[NEW DELHI] India has hiked funds for its ministry of science and technology by 20 per cent in its 2013-14 annual budget, with major initiatives in the agriculture sector and support for grassroots innovations.
India’s finance minister Palaniappan Chidambaram allocated US$ 1.15 billion (62.7 billion rupees) for the ministry of science and technology in a 22 per cent hike. The department of atomic energy gets US$ 1.08 billion, and the space department that is gearing for India's first Mars mission in November gets US$ 1.03 billion in the budget unveiled 28 February.
Delivering the budget speech in Parliament, Chidambaram described the allocations as "substantial enhancements" being granted despite economic constraints.
CNR Rao, head of the scientific advisory council (SAC) to the Prime Minister of India, told SciDev.Net that the 20 percent hike ifor the science ministry s "satisfactory”, belying Indian scientists' fear of harsh cuts in view of the economic constraints.
The overall budget for key science-related sectors, including agriculture research, atomic energy, defence, earth sciences, health research, information technology, renewable energies and space, is pegged at US$ 7.36 billion – up by 32 per cent over last year.
- Hike in budgetary allocations for space, nuclear power
- Backing for grassroots innovations
- Emphasis on crop diversification and farming technology
Chidambaram reminded that "while we extol the virtues of science and technology, I think we do not pay enough attention to science and technology for the common man."
Towards this, he announced a US$ 36.62 million fund to back 200 “amazing innovations” and make them available to the people.
Raghunath Mashelkar, member of National Innovation Council and former director-general of the Council of Scientific and Industrial Research (CSIR), observed that "India is full of ideas. But execution of those ideas and bringing them into the market is a different issue."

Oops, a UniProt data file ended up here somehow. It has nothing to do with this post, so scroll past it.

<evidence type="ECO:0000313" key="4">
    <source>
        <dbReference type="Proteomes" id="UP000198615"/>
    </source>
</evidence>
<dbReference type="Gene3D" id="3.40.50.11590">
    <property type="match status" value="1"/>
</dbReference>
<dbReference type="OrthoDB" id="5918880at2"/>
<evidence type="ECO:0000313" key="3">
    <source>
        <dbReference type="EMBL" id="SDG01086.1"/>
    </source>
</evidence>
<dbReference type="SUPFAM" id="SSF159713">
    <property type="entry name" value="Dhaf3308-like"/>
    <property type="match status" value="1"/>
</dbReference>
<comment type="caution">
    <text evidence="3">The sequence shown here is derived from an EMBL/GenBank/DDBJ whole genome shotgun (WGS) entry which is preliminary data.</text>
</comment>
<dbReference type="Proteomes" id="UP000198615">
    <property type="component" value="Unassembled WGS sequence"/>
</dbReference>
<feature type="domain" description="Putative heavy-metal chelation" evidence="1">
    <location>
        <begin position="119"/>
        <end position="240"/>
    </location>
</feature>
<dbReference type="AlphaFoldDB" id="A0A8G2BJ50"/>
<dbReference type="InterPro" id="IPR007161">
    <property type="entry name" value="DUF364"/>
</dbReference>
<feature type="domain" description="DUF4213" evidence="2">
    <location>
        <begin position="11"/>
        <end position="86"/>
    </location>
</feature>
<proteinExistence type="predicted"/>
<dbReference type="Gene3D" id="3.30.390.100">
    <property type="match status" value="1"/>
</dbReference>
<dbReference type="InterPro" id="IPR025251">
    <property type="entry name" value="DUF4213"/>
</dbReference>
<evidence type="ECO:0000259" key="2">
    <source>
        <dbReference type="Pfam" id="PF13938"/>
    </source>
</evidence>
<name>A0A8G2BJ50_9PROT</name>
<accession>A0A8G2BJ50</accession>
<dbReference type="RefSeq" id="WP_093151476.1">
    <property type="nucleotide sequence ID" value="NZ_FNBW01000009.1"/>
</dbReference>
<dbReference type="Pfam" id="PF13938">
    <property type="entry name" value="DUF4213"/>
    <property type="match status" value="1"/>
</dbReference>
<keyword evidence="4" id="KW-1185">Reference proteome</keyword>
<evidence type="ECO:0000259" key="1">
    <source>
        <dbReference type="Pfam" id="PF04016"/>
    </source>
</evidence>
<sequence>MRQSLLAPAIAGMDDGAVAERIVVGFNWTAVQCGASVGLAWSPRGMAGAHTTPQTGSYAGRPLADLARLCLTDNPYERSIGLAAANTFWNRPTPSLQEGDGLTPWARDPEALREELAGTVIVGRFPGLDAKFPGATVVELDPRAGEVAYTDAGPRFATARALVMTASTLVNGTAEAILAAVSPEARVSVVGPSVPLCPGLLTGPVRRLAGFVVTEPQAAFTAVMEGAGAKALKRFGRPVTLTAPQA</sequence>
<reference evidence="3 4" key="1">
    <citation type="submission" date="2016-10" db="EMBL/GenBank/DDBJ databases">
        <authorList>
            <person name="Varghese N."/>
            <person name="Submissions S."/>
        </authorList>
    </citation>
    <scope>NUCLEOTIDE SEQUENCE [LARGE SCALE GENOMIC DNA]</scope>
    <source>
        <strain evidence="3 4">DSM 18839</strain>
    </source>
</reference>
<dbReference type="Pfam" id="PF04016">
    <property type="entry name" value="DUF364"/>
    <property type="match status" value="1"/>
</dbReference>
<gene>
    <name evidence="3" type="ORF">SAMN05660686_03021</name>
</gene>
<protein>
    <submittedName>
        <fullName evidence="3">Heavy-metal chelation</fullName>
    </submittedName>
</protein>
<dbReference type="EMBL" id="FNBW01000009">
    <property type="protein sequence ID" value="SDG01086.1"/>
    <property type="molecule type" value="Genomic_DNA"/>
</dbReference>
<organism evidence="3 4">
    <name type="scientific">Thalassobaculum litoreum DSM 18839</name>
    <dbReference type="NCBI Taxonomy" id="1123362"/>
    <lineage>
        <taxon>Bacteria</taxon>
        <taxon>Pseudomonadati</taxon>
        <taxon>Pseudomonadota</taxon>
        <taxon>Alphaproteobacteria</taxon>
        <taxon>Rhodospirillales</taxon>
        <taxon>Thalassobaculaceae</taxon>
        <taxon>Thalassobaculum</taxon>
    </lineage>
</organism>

Successful commercialisation requires moving from proof of concept, be it from a sophisticated laboratory or individual entreprenur, to prototype design, testing, user feedback, a good business model and successful commercialisation. "Funding is critical in the initial stages and has been missing", he said.
Other kinds of innovations that stand to benefit could cover veterinary sciences, agriculture and agricultural engineering, and traditional medicine, Vipin Kumar, chief innovation officer at India’s National Innovation Foundation (NIF), Ahmedabad, said.
"Value addition and product development are big challenges that require major investments before innovations can be made widely available," Kumar explained.
Chidambaram pledged continued support for bringing the ‘green revolution’ to eastern India, but also stressed the need for crop diversification to avoid problems such as stagnating yield and over-exploitation of water, associated with India’s original green revolution of the 1960s.
Other Incentives for agriculture include a pilot programme to introduce new crop varieties that provide dietary micro-nutrients such as iron-rich millet, protein-rich maize and zinc-rich wheat in districts worst affected by malnutrition, and the launch of a national livestock mission.